Andrea LaCroix, Ph.D.

Funded by Hooters of America, LLC

There is much controversy about the best age to begin mammograms (age 40 or 50?), and how often to do them to improve women’s health. National mammogram guidelines from various organizations give differing recommendations, causing much confusion for women and their health care providers. The University of California and the Sanford Health System (in South Dakota) launched the Wisdom Study to try to come up with a better way to help women determine what mammogram schedule is best for them.

The Wisdom Study compares annual screening to a personalized screening approach.  Women in the personalized screening arm of the study receive a screening recommendation based on their individual risk factors (age, personal and family history, genetic risk factors, and breast density).  We are comparing the two strategies to determine if personalized screening is as safe as annual screening, as assessed by no increase in diagnosis of Stage 2B breast tumors, and if it will reduce false-positive results and over diagnosis. We will also determine if personalized screening is readily accepted by women and if knowledge of their own risk and the reason for less screening will reduce or at least not increase anxiety about breast cancer.  If the trial is successful, we anticipate benefits to women of screening age will include: 1) fewer women suffering from anxiety and stress of false positive mammograms and unnecessary biopsies; and 2) women gaining a realistic understanding of their personal risk of breast cancer, which may reduce general worry about breast cancer.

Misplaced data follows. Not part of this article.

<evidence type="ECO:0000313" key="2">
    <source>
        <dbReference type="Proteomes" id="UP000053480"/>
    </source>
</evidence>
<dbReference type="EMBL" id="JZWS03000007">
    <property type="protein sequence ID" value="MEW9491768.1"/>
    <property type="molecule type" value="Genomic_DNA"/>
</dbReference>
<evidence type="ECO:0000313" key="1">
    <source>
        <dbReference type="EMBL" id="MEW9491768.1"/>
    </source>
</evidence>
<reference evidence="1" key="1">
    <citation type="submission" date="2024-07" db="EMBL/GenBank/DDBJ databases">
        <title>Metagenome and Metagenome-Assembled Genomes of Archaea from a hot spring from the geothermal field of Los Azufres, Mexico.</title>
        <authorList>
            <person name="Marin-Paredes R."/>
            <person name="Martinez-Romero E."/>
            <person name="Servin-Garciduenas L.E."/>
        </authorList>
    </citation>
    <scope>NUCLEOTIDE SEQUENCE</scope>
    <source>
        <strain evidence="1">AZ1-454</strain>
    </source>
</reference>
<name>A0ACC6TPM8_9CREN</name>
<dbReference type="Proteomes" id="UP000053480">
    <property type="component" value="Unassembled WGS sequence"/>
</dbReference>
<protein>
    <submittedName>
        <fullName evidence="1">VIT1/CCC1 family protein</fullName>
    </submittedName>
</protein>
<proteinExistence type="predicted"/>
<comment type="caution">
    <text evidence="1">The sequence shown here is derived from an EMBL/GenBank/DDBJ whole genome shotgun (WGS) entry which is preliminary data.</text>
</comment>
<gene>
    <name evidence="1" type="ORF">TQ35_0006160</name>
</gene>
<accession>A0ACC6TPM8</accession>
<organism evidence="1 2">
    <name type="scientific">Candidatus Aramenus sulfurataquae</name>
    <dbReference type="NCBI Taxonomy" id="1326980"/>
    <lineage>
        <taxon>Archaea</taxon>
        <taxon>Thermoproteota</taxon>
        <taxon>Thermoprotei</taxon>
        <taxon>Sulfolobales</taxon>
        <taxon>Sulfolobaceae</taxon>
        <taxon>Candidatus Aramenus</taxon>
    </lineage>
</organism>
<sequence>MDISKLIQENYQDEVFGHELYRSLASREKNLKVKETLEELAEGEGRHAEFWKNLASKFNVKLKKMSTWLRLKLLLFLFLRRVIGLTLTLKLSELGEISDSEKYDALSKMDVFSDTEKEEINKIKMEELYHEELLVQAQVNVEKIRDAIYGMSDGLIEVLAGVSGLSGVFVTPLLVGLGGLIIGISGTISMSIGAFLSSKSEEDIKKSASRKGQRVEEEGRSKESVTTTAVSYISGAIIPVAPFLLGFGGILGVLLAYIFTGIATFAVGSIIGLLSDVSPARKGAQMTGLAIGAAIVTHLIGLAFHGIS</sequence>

Location: UCSD Moores Cancer Center -
Proposal: Wisdom Study (Women Informed to Screen Depending on Measures of Risk)
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